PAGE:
For Danielle Wilde, who will marry her partner Gemma (pictured above, Danielle on right) this September, the Same Sex Marriage Act - which comes into place on Saturday 29 March- may not the most important issue in the gay community but it does dismantle the final institutional barrier to equality
When my fiancée Gemma and I fell in love in May 2012 the idea that we would be able to legally marry two years later never crossed our minds. We knew that we loved each other and that we wanted to be together forever, but marriage was a party that us Cinderella gays were not invited to.
In 2004 we saw the advent of Civil Partnerships; the Tesco Value version of marriage that looked like marriage and smelt like marriage but we all knew was made from cow’s eyelids and chicken’s bumholes. “It’s fine” we said, as we assembled in town halls in our weirdly heteronormative finery knowing that these ceremonies lacked many of the legal rights afforded by heterosexual marriage.
We said “it’s fine” when the bureaucratic infrastructure of daily life (banks, mortgage lenders, mobile phone providers) never bothered to update their systems to include the ugly sister of “married/ single/ divorced” meaning many civil partners were erroneously classified as single on official paperwork because no other label fit.
We said “it’s fine” when we had to refer to our significant others as civil partners instead of husband or wife. The word marriage has a rich cultural cache whereas civil partnership sounds like you’re sponsoring a road safety awareness scheme at city hall. We said it was fine because it was the only option available to us in law. We said it was fine until we realised it wasn’t.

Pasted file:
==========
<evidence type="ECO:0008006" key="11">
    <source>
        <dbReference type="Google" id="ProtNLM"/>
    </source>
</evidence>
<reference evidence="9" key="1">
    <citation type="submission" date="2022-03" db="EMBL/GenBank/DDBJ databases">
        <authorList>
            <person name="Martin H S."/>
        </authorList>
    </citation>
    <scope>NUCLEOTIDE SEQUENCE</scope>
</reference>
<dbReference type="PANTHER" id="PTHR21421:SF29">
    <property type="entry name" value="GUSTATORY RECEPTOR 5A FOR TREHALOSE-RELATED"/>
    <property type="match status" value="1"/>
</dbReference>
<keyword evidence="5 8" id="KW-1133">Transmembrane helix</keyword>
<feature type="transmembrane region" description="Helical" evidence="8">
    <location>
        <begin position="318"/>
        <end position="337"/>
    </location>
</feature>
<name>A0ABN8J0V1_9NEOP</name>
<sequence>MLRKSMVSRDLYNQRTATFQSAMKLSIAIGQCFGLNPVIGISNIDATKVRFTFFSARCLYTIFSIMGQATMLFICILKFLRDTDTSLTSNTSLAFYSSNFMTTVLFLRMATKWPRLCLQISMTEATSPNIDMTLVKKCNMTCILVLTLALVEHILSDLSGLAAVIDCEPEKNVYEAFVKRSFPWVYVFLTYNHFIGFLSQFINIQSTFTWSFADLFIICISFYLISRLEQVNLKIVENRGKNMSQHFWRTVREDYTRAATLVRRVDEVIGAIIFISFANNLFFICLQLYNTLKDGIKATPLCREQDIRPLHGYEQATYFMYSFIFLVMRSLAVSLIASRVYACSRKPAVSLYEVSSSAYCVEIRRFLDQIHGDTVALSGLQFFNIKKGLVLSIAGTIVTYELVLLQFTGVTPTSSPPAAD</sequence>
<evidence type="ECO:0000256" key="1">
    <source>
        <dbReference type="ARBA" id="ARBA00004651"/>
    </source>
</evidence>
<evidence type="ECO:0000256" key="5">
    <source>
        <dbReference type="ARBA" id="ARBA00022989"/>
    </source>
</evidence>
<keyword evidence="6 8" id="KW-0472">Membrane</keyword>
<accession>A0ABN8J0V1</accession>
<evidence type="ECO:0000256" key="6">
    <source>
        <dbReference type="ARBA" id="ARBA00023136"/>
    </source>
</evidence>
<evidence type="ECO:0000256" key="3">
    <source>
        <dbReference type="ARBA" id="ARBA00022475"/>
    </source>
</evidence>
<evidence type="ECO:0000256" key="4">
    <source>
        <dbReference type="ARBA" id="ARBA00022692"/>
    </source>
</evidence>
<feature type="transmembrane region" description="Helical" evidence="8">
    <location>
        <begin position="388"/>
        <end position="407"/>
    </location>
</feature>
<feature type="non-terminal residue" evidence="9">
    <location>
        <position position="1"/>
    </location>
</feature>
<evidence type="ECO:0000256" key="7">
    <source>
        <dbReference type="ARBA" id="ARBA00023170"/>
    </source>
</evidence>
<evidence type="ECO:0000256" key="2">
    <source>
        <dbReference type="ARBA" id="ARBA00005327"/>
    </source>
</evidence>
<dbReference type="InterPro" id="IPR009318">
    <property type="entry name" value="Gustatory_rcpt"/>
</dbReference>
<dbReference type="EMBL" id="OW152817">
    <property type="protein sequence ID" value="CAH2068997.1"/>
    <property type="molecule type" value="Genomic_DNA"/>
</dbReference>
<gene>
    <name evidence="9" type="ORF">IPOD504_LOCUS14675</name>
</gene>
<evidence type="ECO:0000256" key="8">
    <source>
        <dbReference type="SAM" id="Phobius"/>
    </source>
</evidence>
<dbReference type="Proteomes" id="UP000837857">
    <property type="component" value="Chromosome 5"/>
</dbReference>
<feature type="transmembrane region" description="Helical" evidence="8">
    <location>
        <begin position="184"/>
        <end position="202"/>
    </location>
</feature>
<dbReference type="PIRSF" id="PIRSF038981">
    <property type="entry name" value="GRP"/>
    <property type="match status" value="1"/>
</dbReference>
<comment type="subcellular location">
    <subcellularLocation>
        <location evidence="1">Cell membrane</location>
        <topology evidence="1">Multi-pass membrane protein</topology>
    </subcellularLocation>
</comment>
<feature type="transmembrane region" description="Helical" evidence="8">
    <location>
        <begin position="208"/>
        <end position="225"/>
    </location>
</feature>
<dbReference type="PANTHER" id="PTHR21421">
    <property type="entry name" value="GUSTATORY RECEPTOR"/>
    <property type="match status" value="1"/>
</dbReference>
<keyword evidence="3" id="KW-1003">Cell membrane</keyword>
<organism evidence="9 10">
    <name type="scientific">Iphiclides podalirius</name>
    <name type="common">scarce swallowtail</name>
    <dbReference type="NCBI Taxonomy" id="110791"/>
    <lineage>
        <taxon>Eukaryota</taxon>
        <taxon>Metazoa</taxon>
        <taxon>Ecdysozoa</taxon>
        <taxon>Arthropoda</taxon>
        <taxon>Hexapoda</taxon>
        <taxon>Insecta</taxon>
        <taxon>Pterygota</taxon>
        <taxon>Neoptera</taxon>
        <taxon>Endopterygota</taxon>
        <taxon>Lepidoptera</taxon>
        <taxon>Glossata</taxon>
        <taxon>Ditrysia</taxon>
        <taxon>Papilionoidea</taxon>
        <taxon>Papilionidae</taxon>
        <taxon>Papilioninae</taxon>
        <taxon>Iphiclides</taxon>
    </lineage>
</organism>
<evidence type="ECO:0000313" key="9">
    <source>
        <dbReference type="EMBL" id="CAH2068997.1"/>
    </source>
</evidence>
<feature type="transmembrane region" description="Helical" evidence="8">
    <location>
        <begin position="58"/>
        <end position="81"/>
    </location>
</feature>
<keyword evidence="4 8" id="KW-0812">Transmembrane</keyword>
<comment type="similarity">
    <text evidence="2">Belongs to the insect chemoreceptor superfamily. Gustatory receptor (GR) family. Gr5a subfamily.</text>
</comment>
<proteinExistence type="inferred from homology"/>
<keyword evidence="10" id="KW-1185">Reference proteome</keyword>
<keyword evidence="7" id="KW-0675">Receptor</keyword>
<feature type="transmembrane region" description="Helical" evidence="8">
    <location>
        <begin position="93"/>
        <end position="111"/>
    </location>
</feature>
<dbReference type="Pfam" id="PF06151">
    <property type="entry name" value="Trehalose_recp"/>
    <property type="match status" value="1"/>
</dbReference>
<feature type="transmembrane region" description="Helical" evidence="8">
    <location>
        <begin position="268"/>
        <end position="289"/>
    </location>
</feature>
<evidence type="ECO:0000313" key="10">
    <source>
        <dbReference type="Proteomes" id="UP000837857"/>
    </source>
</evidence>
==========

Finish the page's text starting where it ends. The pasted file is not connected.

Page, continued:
You only have to look at statistics of abuse, suicide and homelessness among gay and trans teens, not to mention the overseas horror of Uganda, Russia and a hundred other countries, to realise that gay marriage is not the most urgent issue we face as a community. But for UK gays, the Same Sex Marriage Act dismantles the final institutional barrier to equality that remains.
The state is not the arbiter of love and romance and you don’t need a piece of paper to define your relationship. But for gay people, the state has been defining our relationships for hundreds of years; first by criminalising them, then ignoring them and finally by palming us off with an ersatz alternative.
Danielle Wilde (right) with her partner Gemma
As a feminist I find the institution of marriage somewhat problematic, but so is shopping at Sainsbury’s. The world is problematic. It’s ugly. If you can find something beautiful and transcendant in all this miserable sludge; something that finally engages you in this idea of “forever”, that calls your name from the cultural landfill of Olly Murs and Twitter and heartbreaking retail wastelands then doesn’t that warrant some kind of celebration? Shouldn’t we be announcing something like that with trumpets and military drums and rearing brass stallions? Doesn’t it deserve to be recognised in law in the same way it would be if my partner happened to be male?
Gemma would be my wife irrelevant of same sex marriage legislation. We have woven our lives together and the intricate tapestry we have produced rolls out before us like a path we’ll walk forever. We have built a home together, we will raise beautiful children together and we will still be holding hands in 100 years time wherever we are by then; the law doesn’t change how I feel. But for all those gays that went before us and all those that live today in fear of prosecution, of corrective rape, of death, I owe it to them all as well as my own soppy heart to stand up and say “I do”.
You can follow Danielle @RAGING_BULLdyke
Images courtesy of Holly Falconer